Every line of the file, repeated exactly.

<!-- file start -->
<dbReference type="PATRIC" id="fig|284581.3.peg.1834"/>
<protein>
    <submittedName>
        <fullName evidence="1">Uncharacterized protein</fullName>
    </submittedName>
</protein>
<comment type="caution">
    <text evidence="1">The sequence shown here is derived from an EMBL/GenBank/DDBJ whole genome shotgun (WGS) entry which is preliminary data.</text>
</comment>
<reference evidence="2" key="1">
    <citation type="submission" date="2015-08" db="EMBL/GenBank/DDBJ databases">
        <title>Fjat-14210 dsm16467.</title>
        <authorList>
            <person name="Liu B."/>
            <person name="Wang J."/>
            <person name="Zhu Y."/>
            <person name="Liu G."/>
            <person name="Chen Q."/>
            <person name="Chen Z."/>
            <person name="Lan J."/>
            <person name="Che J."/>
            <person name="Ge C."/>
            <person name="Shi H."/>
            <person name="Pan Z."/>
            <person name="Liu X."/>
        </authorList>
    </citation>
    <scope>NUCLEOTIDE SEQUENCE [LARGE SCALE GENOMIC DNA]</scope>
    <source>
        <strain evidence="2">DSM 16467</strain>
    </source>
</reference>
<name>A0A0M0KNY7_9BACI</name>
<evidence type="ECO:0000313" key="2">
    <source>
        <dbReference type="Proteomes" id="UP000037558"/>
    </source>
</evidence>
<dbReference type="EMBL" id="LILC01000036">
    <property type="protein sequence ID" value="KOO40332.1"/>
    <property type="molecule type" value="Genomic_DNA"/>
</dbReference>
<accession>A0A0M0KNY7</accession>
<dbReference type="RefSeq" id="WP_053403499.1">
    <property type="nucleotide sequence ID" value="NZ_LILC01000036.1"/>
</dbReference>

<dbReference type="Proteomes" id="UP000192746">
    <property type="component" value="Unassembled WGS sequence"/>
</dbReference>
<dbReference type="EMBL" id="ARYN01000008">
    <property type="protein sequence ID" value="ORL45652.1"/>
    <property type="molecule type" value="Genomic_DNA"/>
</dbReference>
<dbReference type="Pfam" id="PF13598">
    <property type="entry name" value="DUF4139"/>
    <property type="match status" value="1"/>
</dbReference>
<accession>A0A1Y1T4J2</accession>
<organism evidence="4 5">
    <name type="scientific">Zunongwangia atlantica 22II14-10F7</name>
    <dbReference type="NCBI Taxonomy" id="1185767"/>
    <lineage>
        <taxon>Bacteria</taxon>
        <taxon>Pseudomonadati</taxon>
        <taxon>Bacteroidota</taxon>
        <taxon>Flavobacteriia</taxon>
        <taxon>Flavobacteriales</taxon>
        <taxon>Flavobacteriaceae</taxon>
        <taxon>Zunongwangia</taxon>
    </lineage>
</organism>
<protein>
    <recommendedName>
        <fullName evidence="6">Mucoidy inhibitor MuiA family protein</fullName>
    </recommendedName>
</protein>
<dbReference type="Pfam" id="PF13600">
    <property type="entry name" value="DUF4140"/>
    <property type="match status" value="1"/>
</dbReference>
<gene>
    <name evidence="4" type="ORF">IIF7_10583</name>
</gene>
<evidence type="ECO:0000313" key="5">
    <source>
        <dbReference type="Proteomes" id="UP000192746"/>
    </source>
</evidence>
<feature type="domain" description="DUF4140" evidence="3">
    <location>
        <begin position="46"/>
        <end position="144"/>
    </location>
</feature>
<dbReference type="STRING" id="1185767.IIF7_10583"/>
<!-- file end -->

<dbReference type="PATRIC" id="fig|284581.3.peg.1834"/>
<protein>
    <submittedName>
        <fullName evidence="1">Uncharacterized protein</fullName>
    </submittedName>
</protein>
<comment type="caution">
    <text evidence="1">The sequence shown here is derived from an EMBL/GenBank/DDBJ whole genome shotgun (WGS) entry which is preliminary data.</text>
</comment>
<reference evidence="2" key="1">
    <citation type="submission" date="2015-08" db="EMBL/GenBank/DDBJ databases">
        <title>Fjat-14210 dsm16467.</title>
        <authorList>
            <person name="Liu B."/>
            <person name="Wang J."/>
            <person name="Zhu Y."/>
            <person name="Liu G."/>
            <person name="Chen Q."/>
            <person name="Chen Z."/>
            <person name="Lan J."/>
            <person name="Che J."/>
            <person name="Ge C."/>
            <person name="Shi H."/>
            <person name="Pan Z."/>
            <person name="Liu X."/>
        </authorList>
    </citation>
    <scope>NUCLEOTIDE SEQUENCE [LARGE SCALE GENOMIC DNA]</scope>
    <source>
        <strain evidence="2">DSM 16467</strain>
    </source>
</reference>
<name>A0A0M0KNY7_9BACI</name>
<evidence type="ECO:0000313" key="2">
    <source>
        <dbReference type="Proteomes" id="UP000037558"/>
    </source>
</evidence>
<dbReference type="EMBL" id="LILC01000036">
    <property type="protein sequence ID" value="KOO40332.1"/>
    <property type="molecule type" value="Genomic_DNA"/>
</dbReference>
<accession>A0A0M0KNY7</accession>
<dbReference type="RefSeq" id="WP_053403499.1">
    <property type="nucleotide sequence ID" value="NZ_LILC01000036.1"/>
</dbReference>

<dbReference type="Proteomes" id="UP000192746">
    <property type="component" value="Unassembled WGS sequence"/>
</dbReference>
<dbReference type="EMBL" id="ARYN01000008">
    <property type="protein sequence ID" value="ORL45652.1"/>
    <property type="molecule type" value="Genomic_DNA"/>
</dbReference>
<dbReference type="Pfam" id="PF13598">
    <property type="entry name" value="DUF4139"/>
    <property type="match status" value="1"/>
</dbReference>
<accession>A0A1Y1T4J2</accession>
<organism evidence="4 5">
    <name type="scientific">Zunongwangia atlantica 22II14-10F7</name>
    <dbReference type="NCBI Taxonomy" id="1185767"/>
    <lineage>
        <taxon>Bacteria</taxon>
        <taxon>Pseudomonadati</taxon>
        <taxon>Bacteroidota</taxon>
        <taxon>Flavobacteriia</taxon>
        <taxon>Flavobacteriales</taxon>
        <taxon>Flavobacteriaceae</taxon>
        <taxon>Zunongwangia</taxon>
    </lineage>
</organism>
<protein>
    <recommendedName>
        <fullName evidence="6">Mucoidy inhibitor MuiA family protein</fullName>
    </recommendedName>
</protein>
<dbReference type="Pfam" id="PF13600">
    <property type="entry name" value="DUF4140"/>
    <property type="match status" value="1"/>
</dbReference>
<gene>
    <name evidence="4" type="ORF">IIF7_10583</name>
</gene>
<evidence type="ECO:0000313" key="5">
    <source>
        <dbReference type="Proteomes" id="UP000192746"/>
    </source>
</evidence>
<feature type="domain" description="DUF4140" evidence="3">
    <location>
        <begin position="46"/>
        <end position="144"/>
    </location>
</feature>
<dbReference type="STRING" id="1185767.IIF7_10583"/>